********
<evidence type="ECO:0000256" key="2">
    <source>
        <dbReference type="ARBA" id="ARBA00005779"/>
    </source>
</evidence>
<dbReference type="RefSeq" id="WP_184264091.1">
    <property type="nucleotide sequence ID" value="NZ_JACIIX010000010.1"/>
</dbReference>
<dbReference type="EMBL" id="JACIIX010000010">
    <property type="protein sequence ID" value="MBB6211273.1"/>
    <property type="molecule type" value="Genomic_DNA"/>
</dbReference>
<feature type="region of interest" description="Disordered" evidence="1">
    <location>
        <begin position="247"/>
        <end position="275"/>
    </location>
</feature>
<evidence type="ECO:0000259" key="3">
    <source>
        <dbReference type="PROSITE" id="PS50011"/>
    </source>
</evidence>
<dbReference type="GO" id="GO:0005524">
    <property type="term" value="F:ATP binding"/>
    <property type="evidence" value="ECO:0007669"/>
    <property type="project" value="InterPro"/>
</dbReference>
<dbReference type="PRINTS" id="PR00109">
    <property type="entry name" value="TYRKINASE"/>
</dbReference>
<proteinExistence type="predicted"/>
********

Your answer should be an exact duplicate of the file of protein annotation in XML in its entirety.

<evidence type="ECO:0000256" key="2">
    <source>
        <dbReference type="ARBA" id="ARBA00005779"/>
    </source>
</evidence>
<dbReference type="RefSeq" id="WP_184264091.1">
    <property type="nucleotide sequence ID" value="NZ_JACIIX010000010.1"/>
</dbReference>
<dbReference type="EMBL" id="JACIIX010000010">
    <property type="protein sequence ID" value="MBB6211273.1"/>
    <property type="molecule type" value="Genomic_DNA"/>
</dbReference>
<feature type="region of interest" description="Disordered" evidence="1">
    <location>
        <begin position="247"/>
        <end position="275"/>
    </location>
</feature>
<evidence type="ECO:0000259" key="3">
    <source>
        <dbReference type="PROSITE" id="PS50011"/>
    </source>
</evidence>
<dbReference type="GO" id="GO:0005524">
    <property type="term" value="F:ATP binding"/>
    <property type="evidence" value="ECO:0007669"/>
    <property type="project" value="InterPro"/>
</dbReference>
<dbReference type="PRINTS" id="PR00109">
    <property type="entry name" value="TYRKINASE"/>
</dbReference>
<proteinExistence type="predicted"/>